Roll the dowel or section of pvc in quilt batting.  The batting should be a bit longer than the rod on each end so it fills in the end spaces. 

Before stuffing, I wrapped the batting tip in tape in order to secure the batting for its trip all the way down to the black tip of the pencil.

Stitch the opening closed. 

 Voila--Puffy Pencil Pointer!
  My girls really seem to enjoy the eraser! 

Tuesday, December 23, 2014

DIY Quilt-Inspired Wooden Wall Art

 DIY Quilt-Inspired Wooden Wall Art

While looking through a Pottery Barn catalog I noticed a cool piece of wooden wall art in the shape of a star that looked very much like a quilt block.  It just so happened that we had a stark wall begging for some DIY.

My husband and I set to work.


1.  Planned a straightforward herringbone pattern.

2.  Measured the space on the wall we were targeting.

3.  Bought supplies:
  • long planks of wood (1x3)
  • a thin base backing board
  • liquid nails
  • polyurethane
  • bunch of the tiniest cans of stain.  (We decided on 5: black, gray, dark brown, red, blonde.)

4.  Cut the blocks to size- made a stop block on the saw table to ensure consistent cuts and speed up the process.  We checked after every 10 or 15 cuts to make sure the blocks were still coming out exactly the right size.

5.  Lightly sanded the edges.

6.  Stained, dried, applied coat of wipe on polyurethane.

7.  Arranged them just so.

8.  Checked studs on wall and marked backing board where we would drill through it and into the wall.

9.  Glued each block on one at a time (we didn't glue any blocks over mounting marks--left a perfectly-sized empty space there for now).

10.  Let dry.

(We considered adding a border, but preferred just painting the edges black.)

11.  Screwed the whole thing straight into the studs in the wall.

12.  Placed remaining blocks in spaces over the screws.  They were a bit proud of the wall because of the screws, so we drilled shallow holes into the back of the blocks so the blocks would fit flush to the wall. (No glue was necessary with these final few.  This way we can simply remove them to unscrew our art from the wall.).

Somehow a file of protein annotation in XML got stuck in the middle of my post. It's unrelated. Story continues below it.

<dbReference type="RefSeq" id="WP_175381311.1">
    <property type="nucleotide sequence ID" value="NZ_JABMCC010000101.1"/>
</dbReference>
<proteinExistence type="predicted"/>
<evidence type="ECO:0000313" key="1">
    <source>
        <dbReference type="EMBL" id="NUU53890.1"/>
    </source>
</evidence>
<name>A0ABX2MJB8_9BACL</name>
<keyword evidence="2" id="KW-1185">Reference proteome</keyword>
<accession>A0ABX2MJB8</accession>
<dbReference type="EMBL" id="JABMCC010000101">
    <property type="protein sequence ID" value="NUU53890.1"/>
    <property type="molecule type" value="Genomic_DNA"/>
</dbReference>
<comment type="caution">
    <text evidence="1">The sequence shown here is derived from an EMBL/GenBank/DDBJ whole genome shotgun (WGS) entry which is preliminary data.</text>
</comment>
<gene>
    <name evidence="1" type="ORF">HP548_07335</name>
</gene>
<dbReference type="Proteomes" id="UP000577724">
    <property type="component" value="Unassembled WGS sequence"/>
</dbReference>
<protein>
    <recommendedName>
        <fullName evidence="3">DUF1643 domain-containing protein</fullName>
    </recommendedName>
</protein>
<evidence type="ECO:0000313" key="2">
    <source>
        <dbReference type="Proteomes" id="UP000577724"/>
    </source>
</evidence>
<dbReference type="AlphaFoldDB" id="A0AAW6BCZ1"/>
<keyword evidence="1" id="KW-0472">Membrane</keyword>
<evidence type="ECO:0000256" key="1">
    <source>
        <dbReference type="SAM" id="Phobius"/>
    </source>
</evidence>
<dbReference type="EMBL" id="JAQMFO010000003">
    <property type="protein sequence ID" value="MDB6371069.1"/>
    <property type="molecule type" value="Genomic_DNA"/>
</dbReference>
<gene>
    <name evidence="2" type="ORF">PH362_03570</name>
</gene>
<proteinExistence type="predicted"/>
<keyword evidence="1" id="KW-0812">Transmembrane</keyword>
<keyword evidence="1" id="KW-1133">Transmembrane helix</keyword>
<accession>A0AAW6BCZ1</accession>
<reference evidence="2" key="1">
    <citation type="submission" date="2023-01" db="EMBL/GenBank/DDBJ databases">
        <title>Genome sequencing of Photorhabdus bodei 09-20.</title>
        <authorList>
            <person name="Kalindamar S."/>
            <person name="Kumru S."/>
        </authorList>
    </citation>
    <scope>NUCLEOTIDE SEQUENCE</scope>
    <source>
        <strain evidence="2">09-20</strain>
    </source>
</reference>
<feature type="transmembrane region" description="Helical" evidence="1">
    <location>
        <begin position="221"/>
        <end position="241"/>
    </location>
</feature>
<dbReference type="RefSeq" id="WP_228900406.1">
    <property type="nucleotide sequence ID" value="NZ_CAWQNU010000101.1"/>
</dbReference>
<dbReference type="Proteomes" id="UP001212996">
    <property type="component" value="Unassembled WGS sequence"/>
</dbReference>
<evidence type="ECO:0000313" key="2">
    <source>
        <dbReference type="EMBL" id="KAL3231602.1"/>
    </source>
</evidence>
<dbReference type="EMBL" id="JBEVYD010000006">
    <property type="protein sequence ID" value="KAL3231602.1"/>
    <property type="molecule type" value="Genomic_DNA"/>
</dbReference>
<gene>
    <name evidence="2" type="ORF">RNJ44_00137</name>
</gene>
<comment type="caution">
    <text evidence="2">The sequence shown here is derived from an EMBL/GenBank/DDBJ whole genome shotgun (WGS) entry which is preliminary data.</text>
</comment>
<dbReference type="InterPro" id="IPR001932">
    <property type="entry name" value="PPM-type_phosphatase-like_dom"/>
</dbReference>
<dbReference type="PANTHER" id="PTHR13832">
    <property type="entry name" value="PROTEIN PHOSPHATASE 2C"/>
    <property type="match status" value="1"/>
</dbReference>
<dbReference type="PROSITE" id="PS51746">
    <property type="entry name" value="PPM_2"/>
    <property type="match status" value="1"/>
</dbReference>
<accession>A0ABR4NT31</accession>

Voila!  DIY quilt inspired wall art!


Clearly the possibilities are endless! It was a very fun project.  Happy holidays to you all!


linking up with let's bee social!

Tuesday, December 16, 2014

Machine Binding Tip

When I began quilting I used the machine to bind my quilts.
I went about it somewhat haphazardly with mixed results.
I wanted a more polished look.

So I hand stitched a few.
I like the look of  that.
However, I don't enjoy hand stitching.
The finish didn't seem durable either.

So I've been perfecting my machine binding process.
I get great results with this method and I'd love to share it with you. 

My Machine Binding Tip For You

(I am presupposing you know how to connect the ends of your binding tape and how to handle the corners.  For my binding I use a 2.5 inch wide strip and iron it in half.)

1.  Lay and pin folded binding strip on top of quilt with raw edges matching on the outside.  Using a 1/4" seam allowance, sew all the way around the edge of the quilt top.  Iron it flat, back away from quilt top.

2.  The pinning is the key to this method--take time to make sure each pin is positioned exactly right.  Fold the binding over.  You're going to pin from the front, always puncturing in and out of the ditch (where you'll be stitching later).  Be very aware of where your pin shows up on the back.  Repin until you get it just right.  You want it to be close to the edge, but not too close.  Pin like mad!  Pin, pin, pin!  Lots of pins.  It will be worth it.

(above: close, but not too close)

3. *You will be sewing down through the TOP of the quilt in order to secure the BACK portion of binding.*  Stitch in the ditch on your quilt top. 

Use your fingers to make sure the binding doesn't shift open (particularly between pins).  Slow and steady here.

3.5.  For added durability I like to back stitch just a stitch or two on both sides of each corner.  

That's it!  Flip your quilt over and trust that your careful pinning has given you that polished, strong, machine stitched binding you were hoping for.

Thanks for stopping by!

I'm linking up to Let's Bee Social